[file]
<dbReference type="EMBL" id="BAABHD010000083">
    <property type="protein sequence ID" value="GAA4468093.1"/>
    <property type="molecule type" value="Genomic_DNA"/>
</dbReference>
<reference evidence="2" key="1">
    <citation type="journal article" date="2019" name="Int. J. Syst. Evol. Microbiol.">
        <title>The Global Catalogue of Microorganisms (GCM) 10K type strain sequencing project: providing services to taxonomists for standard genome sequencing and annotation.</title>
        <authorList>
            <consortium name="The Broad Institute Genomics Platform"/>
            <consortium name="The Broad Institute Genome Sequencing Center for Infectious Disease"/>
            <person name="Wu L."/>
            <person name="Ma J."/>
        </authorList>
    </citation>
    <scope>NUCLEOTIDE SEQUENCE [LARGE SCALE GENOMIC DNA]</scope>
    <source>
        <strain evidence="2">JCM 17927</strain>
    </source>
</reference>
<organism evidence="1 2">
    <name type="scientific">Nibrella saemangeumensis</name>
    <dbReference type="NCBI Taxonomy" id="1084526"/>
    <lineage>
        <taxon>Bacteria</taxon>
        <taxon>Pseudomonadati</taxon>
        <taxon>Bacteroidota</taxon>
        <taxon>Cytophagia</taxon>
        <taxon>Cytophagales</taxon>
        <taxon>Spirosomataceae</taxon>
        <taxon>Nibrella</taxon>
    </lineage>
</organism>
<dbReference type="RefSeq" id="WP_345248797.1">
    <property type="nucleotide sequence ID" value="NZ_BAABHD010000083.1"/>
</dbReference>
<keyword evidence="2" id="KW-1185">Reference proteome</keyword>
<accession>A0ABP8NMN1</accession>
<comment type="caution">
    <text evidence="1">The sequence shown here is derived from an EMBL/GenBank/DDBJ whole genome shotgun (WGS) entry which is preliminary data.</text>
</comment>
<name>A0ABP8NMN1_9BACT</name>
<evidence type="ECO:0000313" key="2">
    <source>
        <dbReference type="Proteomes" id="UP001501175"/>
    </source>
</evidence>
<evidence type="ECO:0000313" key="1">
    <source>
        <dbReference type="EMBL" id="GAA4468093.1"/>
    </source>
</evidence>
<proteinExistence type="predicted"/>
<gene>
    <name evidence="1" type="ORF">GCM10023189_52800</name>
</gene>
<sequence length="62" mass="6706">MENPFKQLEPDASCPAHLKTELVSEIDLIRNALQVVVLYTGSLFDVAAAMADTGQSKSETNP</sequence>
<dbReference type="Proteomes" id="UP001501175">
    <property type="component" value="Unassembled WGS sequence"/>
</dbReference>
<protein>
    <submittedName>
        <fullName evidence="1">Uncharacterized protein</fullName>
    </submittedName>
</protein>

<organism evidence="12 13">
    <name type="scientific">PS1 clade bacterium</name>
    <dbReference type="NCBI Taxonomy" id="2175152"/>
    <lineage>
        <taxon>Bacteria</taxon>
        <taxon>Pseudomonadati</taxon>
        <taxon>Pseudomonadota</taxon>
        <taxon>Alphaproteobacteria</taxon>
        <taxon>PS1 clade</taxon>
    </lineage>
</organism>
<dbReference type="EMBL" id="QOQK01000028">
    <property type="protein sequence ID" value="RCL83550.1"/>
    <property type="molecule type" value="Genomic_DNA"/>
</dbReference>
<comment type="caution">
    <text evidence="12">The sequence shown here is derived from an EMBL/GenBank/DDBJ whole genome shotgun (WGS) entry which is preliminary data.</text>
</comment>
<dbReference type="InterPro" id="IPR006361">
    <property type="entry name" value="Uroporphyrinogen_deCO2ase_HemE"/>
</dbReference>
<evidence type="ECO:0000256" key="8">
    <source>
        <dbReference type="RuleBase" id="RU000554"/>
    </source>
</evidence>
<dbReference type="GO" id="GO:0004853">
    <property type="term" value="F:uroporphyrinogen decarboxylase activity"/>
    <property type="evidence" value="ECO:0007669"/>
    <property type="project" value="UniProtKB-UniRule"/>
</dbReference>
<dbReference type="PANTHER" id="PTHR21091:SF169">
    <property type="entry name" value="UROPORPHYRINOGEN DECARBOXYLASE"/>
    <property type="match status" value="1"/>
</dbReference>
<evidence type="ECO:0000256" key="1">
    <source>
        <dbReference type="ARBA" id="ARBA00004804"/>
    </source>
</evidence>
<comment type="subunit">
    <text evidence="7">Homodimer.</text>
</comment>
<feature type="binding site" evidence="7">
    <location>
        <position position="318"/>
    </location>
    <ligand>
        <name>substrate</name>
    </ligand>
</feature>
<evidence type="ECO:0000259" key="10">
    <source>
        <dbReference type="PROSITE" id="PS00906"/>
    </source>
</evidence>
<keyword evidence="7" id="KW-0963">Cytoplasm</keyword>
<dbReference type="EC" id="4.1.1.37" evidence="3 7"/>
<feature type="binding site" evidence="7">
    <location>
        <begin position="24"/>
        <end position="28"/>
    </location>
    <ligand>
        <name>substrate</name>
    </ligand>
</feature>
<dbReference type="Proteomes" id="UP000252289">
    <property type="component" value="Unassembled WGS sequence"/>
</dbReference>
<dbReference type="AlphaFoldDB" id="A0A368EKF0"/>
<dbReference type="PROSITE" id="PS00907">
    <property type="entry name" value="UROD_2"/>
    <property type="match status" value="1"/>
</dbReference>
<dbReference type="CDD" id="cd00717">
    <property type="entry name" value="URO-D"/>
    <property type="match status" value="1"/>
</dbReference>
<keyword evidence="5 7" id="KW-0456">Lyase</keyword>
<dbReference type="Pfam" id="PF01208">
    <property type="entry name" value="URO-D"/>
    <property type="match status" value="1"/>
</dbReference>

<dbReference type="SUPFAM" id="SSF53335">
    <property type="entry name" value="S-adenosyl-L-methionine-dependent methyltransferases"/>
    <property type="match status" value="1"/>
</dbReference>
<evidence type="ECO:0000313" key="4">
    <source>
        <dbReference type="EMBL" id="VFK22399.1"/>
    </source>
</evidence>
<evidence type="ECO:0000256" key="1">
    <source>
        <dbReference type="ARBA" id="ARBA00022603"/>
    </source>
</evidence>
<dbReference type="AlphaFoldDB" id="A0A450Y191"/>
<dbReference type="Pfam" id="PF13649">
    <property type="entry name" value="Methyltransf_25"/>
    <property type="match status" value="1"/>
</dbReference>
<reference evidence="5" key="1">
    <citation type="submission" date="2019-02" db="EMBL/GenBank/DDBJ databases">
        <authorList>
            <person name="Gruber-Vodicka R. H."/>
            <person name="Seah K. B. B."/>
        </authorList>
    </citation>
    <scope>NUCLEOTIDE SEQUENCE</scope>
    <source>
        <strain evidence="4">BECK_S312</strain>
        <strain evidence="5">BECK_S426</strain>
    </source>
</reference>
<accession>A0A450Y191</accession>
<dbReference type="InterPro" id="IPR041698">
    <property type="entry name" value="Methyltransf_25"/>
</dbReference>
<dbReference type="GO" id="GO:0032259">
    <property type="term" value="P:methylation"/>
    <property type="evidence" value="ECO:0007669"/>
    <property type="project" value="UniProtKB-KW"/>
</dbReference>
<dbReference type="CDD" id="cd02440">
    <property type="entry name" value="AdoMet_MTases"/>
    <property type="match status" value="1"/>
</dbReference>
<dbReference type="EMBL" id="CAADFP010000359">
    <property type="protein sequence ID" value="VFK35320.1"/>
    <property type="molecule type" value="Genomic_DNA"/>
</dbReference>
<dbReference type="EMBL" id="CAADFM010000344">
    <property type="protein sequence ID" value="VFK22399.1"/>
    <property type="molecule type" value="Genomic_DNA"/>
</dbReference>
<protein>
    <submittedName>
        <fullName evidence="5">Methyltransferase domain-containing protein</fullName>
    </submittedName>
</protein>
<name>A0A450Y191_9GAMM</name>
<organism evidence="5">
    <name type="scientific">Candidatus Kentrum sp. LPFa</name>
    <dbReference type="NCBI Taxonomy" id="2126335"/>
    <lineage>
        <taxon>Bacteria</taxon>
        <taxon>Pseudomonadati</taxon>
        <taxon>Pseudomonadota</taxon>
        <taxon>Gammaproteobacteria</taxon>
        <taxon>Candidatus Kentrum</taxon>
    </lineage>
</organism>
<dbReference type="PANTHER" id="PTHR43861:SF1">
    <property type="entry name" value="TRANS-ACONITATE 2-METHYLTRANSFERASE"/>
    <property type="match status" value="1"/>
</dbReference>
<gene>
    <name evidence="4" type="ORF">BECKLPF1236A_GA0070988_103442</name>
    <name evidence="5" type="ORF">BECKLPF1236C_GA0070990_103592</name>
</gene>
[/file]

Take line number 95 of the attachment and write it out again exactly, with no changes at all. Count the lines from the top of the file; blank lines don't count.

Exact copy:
</dbReference>